The fundamental question is who produces wealth, who owns it, and who redistributes it? If we accept, as everyone from Adam Smith to Milton Friedman has accepted, that capital alone produces wealth, and that the state imposing taxes on capital is a form of appropriation of private property, then of course we must accept that the state is an agent of labor whose contribution to the economy is determined by capital. Given such assumptions, laborers are a burden not only on social security but on all social programs, because capital produces wealth taxed by the state that redistributes it downward to labor.
In response to Thomas Malthus’s theory about the root causes of poverty, Robert Owen, nineteenth-century manufacturer and analyst of industrial capitalism, rejected the assumptions of Malthus regarding Smith’s contention about wealth creation. Owen took into account the “appropriation process” involved in capital-labor relationship that neither Smith nor Malthus had considered.
As much in the 19th century as today in many countries and for unskilled labor, the owner of capital determines worker’s compensation not on the basis of value created, but on “subsistence wage theory”–what we call minimum wage but justify it as “market conditions.” The appropriation theory is at the heart of the debate about what social group(s) creates wealth, what group(s) accumulates it, and how the state redistributes it through the fiscal system. If labor is the catalyst to capital creation, as I believe it is, then labor creates state revenue, but the political elites redistribute it to benefit the upper class.
The issue of income distribution and the state’s role had arisen even as early as the German Peasant’s War in the 1520s. Inspired by Martin Luther’s teachings, Thomas Munzer led a rebellion amid inflation and hard economic times against the Germanic states controlled by the aristocracy and upper clergy that produced nothing but owned most of the wealth and benefited from taxes on the masses. In the 18th century the French intelligentsia complained that the aristocracy was parasitic because it lived off the labor and taxes from the middle and lower classes (Third Estate), while enjoying political, legal, and social privileges–occupying the lucrative positions in government when in reality educated middle class civil servants and workers carried out the work.
In the 19th century, the British Parliament often debated the issue that also concerned Continental European governments coming under social pressures, especially after the revolutions of 1830 and 1848. Did Otto von Bismarck, a Prussian Junker who detested the German Social Democrats, adopt a social security program because he believed in returning some of the wealth appropriated by capitalists from workers; or did he do it because it was the only means to deprive the leftist party of an issue, de-radicalize German workers, and proceed with his blood & iron policy of making Germany the strongest land-based power on the continent–all an integral part of Realpolitik? And why did FDR adopt a social security program?
Was it because he saw the issue as the unions and many professionals from doctors to academics, or because it was politically, socially, and economically the prudent thing to do, especially when the country was suffering economic dislocation and radicalization of the masses that his policies contained by co-opting the left? Whose money was it anyway that the government returned in the form of very modest social security benefits at the time when retirement age was the same as average life expectancy?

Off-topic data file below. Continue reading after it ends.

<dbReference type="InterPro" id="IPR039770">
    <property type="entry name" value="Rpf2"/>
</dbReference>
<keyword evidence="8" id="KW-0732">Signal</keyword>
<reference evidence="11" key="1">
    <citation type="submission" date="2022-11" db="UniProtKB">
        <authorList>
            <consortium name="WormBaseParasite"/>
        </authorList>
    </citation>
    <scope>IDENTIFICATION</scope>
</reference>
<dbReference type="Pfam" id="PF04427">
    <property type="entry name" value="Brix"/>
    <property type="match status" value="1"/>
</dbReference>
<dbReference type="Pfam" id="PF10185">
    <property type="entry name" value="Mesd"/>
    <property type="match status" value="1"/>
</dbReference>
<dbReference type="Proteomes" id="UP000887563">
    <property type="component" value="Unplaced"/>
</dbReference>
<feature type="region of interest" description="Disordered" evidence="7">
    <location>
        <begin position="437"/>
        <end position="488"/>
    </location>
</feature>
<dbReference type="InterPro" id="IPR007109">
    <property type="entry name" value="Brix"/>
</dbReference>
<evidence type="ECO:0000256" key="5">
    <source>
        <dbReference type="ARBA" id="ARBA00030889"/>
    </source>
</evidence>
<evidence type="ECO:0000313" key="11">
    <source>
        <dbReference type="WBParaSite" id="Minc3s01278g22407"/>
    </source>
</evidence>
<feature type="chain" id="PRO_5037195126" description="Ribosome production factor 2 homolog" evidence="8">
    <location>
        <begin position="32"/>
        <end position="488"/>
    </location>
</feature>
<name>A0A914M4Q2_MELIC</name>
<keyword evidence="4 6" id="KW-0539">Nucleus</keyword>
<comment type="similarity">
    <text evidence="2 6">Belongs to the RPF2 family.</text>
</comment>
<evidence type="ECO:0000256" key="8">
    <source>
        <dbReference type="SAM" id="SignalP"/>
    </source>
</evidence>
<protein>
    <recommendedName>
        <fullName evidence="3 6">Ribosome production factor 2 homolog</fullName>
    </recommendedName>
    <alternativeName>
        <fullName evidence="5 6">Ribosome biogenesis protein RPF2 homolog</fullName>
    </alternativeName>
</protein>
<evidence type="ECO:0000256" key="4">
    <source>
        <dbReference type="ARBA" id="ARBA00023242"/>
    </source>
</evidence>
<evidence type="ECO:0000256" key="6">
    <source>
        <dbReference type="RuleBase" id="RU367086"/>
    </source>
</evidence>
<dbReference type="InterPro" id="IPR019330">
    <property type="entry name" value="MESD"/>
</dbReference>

Ultimately, to arrive at a better understanding of this issue we must examine the issue of who decides the value of labor in New York or Lagos, Nigeria. Why is it that the labor value of an AIG insurance worker worth just a small fraction of the value of corporate management responsible for the company’s mismanagement that so far has resulted in $150 billion bailout of taxpayer money? Milton Friedman always answered that the market decides. But who decides about the market, God or those who control the market?
This is an issue that European and US governments are addressing as they are handing out trillions–wealth expected to be produced by the middle class and workers–to corporations to save the system that the financial elites (the not-so invisible hand of the market) have bankrupted with the state’s considerable acquiescence.
Every generation believes that it lives in unique times, and we are no different in this epoch of anxieties as Paul Tillich and Carl Jung so brilliantly observed about 20th-century man. There are very serious structural problems in the market economy of the early 21st century. Appearances to the contrary, government responses to this crisis will not and cannot simply be limited to bailouts of banks and other industries as part if corporate welfare politics. The cyclical process of the state reviving the private sector that only finds itself back in crises a few years down the road creates serious political institutional strains and social problems.
To lessen the length and breadth of inevitable cyclical recessions in the market economy, systemic readjustments will be needed that include every sector from defense and security, to health, education, and environment. Above all, of course there will be, as it must to avoid serious problems in the future, a reexamination of the fiscal structure currently designed to redistribute wealth from the bottom 90% to the top 10 percent of the population. Such concentration is the source of the problem today as it was in previous economic dislocations. The mass demonstrations across dozens of European cities, from Madrid to Athens, on Sunday, 5 June 2011, prove that the grass roots movement is growing against the state protecting a plutocratic status quo.